The forty years were over, Moses's time was come, and he gave his last summing up of the Covenant, and sung his prophetic song. His authority was to pass to his servant, the faithful spy, bearing the prophetic name of Joshua; and he was led by God to the top of Mount Nebo, whence he might see in its length and breadth, the pleasant land, the free hills, the green valleys watered by streams, the wooded banks of Jordan, the pale blue expanse of the Mediterranean joining with the sky to the west; and to the north, the snowy hills of Hermon, which sent their rain and dew on all the goodly mountain land. It had been the hope of that old man's hundred and twenty years, and he looked forth on it with his eye not dim, nor his natural force abated; but God had better things for him in Heaven, and there upon the mountain top he died alone, and God buried him in the sepulchre whereof no man knoweth. None was like to him in the Old Covenant, who stood between God and the Israelites, but he left a promise that a Prophet should be raised up like unto himself.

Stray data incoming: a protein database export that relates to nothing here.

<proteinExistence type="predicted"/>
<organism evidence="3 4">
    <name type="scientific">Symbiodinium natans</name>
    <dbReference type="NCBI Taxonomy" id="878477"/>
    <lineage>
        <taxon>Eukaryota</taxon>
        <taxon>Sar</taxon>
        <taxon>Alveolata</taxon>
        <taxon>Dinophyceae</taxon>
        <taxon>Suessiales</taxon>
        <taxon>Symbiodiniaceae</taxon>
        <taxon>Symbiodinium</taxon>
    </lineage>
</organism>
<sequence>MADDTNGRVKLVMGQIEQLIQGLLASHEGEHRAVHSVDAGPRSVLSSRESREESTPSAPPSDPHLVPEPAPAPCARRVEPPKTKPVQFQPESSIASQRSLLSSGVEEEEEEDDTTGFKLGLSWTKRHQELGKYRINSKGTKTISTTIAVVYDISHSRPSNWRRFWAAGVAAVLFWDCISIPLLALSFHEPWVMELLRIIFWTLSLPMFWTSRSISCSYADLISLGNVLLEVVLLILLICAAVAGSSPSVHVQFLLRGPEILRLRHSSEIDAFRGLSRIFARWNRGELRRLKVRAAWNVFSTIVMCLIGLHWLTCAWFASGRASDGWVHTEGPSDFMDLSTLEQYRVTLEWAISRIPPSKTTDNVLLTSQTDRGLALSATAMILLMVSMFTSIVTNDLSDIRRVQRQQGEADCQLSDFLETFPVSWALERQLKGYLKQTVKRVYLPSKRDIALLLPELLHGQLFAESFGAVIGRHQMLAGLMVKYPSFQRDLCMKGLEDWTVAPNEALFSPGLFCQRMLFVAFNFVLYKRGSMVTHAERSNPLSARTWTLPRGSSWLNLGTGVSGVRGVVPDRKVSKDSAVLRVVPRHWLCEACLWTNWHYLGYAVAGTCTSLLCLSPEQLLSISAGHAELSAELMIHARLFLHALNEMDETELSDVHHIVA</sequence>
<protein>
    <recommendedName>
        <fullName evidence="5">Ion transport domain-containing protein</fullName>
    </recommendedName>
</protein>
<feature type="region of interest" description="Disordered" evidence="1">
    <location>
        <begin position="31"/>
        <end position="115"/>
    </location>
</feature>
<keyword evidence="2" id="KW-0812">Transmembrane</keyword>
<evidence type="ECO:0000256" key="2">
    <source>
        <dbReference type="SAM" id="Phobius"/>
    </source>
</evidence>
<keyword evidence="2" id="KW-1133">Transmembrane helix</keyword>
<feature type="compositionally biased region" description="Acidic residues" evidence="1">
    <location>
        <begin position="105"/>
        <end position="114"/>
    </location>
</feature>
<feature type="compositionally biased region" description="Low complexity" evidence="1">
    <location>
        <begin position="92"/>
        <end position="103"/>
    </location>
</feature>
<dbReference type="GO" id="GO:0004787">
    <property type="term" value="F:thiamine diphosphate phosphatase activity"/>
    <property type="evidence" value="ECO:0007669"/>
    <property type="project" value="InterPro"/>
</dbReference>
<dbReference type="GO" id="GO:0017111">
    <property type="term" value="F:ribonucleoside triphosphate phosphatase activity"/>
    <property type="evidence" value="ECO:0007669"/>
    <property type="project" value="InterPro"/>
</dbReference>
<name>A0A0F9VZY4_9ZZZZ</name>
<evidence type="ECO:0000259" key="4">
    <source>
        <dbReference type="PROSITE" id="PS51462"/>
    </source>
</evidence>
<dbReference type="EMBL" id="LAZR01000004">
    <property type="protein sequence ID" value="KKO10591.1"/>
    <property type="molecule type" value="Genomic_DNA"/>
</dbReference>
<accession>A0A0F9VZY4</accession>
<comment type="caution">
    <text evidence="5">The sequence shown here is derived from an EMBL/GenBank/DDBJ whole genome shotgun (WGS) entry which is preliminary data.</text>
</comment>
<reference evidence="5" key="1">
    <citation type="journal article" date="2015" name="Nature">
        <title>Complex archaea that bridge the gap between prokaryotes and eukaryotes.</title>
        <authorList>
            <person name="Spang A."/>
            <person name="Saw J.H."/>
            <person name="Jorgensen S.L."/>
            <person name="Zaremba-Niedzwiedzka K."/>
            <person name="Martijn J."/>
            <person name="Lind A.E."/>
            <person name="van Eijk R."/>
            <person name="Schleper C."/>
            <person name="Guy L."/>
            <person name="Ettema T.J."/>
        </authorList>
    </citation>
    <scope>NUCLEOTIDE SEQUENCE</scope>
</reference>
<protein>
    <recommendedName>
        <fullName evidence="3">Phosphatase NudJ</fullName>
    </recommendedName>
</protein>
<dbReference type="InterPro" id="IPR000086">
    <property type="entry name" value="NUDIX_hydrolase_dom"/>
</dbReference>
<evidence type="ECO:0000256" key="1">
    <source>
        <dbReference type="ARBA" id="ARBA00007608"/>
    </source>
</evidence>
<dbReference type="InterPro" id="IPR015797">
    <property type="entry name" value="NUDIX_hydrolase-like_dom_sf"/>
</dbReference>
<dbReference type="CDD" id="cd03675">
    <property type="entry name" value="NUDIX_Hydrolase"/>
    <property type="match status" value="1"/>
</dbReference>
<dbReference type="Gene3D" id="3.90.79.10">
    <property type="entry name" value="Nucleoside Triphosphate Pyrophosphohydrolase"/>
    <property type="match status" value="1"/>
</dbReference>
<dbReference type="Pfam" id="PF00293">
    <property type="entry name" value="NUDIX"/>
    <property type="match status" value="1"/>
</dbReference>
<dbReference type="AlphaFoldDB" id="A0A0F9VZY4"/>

"But He was so merciful, that He forgave their misdeeds and destroyed them not."—Psalm Lxxviii. 38.
In the year 1431, Joshua led the tribes through the divided waters of the Jordan, and received strength and skill to scatter the heathen before them, conquer the cities, and settle them in their inheritance.